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He explained further, “As we document, there are more options in rural areas than most people realize, and with school choice policies in place, there is growth in the private options in rural areas. Additionally, far from destroying rural public schools, the evidence suggests that more choice and competition improves the quality of the public school system in rural areas, just as it does in urban and suburban areas.”

According to a poll from the University of Houston, it reported that 60% of Republican primary voters would be less likely to vote for an incumbent Texas House representative who opposed school choice measures in 2023.

The report stated, “The negative impact on the vote intention for a House incumbent who voted against school choice/vouchers does not vary by region, with 63% of GOP primary voters in urban and suburban counties less likely to vote for the incumbent compared to 58% in rural and semi-rural counties.”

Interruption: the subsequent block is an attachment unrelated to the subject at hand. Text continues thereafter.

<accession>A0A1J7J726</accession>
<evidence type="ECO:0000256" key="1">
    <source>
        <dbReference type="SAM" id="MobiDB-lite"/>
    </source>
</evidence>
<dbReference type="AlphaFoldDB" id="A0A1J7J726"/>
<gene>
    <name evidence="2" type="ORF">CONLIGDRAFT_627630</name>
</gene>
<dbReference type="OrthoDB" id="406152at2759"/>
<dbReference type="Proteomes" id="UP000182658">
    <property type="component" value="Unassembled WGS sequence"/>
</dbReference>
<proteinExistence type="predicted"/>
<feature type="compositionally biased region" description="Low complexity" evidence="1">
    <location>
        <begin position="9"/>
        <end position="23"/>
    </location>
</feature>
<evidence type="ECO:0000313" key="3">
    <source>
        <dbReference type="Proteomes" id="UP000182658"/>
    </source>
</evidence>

Nine Republican incumbents lost their elections and eight more were pushed into runoffs in the primary last week. Considering the defeat of certain incumbents, the primary election favored Republican candidates who pushed for school choice.

A shift in the Texas legislature could enshrine school choice efforts in the Lone Star State, as GOP primary results indicate that voters favor school choice legislation.

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DeAngelis added that the primary results indicate the “biggest political shift towards school choice in Texas history.”